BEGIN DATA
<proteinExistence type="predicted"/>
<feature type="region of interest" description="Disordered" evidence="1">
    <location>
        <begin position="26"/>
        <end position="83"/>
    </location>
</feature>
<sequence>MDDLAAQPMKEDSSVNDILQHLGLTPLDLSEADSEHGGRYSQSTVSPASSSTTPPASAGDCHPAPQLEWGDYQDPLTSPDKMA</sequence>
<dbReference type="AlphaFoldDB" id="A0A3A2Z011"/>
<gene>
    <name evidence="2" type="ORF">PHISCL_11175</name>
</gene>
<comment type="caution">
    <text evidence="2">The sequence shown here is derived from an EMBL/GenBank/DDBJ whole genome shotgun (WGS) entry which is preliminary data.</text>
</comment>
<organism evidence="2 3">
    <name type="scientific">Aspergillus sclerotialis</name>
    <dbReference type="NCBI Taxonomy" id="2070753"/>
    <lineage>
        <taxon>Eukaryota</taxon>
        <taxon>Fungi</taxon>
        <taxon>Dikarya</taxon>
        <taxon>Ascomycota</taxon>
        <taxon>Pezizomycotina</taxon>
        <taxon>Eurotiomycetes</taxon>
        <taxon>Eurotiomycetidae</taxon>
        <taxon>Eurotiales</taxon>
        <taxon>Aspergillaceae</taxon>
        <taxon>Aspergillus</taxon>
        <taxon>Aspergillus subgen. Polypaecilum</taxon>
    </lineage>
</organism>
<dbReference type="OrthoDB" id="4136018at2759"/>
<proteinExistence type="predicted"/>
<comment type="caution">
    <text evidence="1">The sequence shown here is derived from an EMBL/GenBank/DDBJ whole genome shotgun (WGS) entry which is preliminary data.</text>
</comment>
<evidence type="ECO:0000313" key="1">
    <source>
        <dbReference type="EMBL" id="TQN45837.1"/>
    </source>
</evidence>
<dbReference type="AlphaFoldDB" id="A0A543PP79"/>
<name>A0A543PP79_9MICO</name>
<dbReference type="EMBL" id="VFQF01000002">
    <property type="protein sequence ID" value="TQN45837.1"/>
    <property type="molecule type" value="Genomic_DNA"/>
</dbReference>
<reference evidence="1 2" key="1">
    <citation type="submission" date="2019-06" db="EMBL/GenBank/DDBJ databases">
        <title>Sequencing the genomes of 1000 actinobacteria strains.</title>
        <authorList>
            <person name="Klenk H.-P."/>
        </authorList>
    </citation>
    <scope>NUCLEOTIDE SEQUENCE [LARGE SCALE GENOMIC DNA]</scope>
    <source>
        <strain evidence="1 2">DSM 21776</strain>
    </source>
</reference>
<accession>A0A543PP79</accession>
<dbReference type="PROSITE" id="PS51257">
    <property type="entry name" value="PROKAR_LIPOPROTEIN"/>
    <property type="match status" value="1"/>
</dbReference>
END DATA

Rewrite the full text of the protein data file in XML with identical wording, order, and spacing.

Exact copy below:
<proteinExistence type="predicted"/>
<feature type="region of interest" description="Disordered" evidence="1">
    <location>
        <begin position="26"/>
        <end position="83"/>
    </location>
</feature>
<sequence>MDDLAAQPMKEDSSVNDILQHLGLTPLDLSEADSEHGGRYSQSTVSPASSSTTPPASAGDCHPAPQLEWGDYQDPLTSPDKMA</sequence>
<dbReference type="AlphaFoldDB" id="A0A3A2Z011"/>
<gene>
    <name evidence="2" type="ORF">PHISCL_11175</name>
</gene>
<comment type="caution">
    <text evidence="2">The sequence shown here is derived from an EMBL/GenBank/DDBJ whole genome shotgun (WGS) entry which is preliminary data.</text>
</comment>
<organism evidence="2 3">
    <name type="scientific">Aspergillus sclerotialis</name>
    <dbReference type="NCBI Taxonomy" id="2070753"/>
    <lineage>
        <taxon>Eukaryota</taxon>
        <taxon>Fungi</taxon>
        <taxon>Dikarya</taxon>
        <taxon>Ascomycota</taxon>
        <taxon>Pezizomycotina</taxon>
        <taxon>Eurotiomycetes</taxon>
        <taxon>Eurotiomycetidae</taxon>
        <taxon>Eurotiales</taxon>
        <taxon>Aspergillaceae</taxon>
        <taxon>Aspergillus</taxon>
        <taxon>Aspergillus subgen. Polypaecilum</taxon>
    </lineage>
</organism>
<dbReference type="OrthoDB" id="4136018at2759"/>
<proteinExistence type="predicted"/>
<comment type="caution">
    <text evidence="1">The sequence shown here is derived from an EMBL/GenBank/DDBJ whole genome shotgun (WGS) entry which is preliminary data.</text>
</comment>
<evidence type="ECO:0000313" key="1">
    <source>
        <dbReference type="EMBL" id="TQN45837.1"/>
    </source>
</evidence>
<dbReference type="AlphaFoldDB" id="A0A543PP79"/>
<name>A0A543PP79_9MICO</name>
<dbReference type="EMBL" id="VFQF01000002">
    <property type="protein sequence ID" value="TQN45837.1"/>
    <property type="molecule type" value="Genomic_DNA"/>
</dbReference>
<reference evidence="1 2" key="1">
    <citation type="submission" date="2019-06" db="EMBL/GenBank/DDBJ databases">
        <title>Sequencing the genomes of 1000 actinobacteria strains.</title>
        <authorList>
            <person name="Klenk H.-P."/>
        </authorList>
    </citation>
    <scope>NUCLEOTIDE SEQUENCE [LARGE SCALE GENOMIC DNA]</scope>
    <source>
        <strain evidence="1 2">DSM 21776</strain>
    </source>
</reference>
<accession>A0A543PP79</accession>
<dbReference type="PROSITE" id="PS51257">
    <property type="entry name" value="PROKAR_LIPOPROTEIN"/>
    <property type="match status" value="1"/>
</dbReference>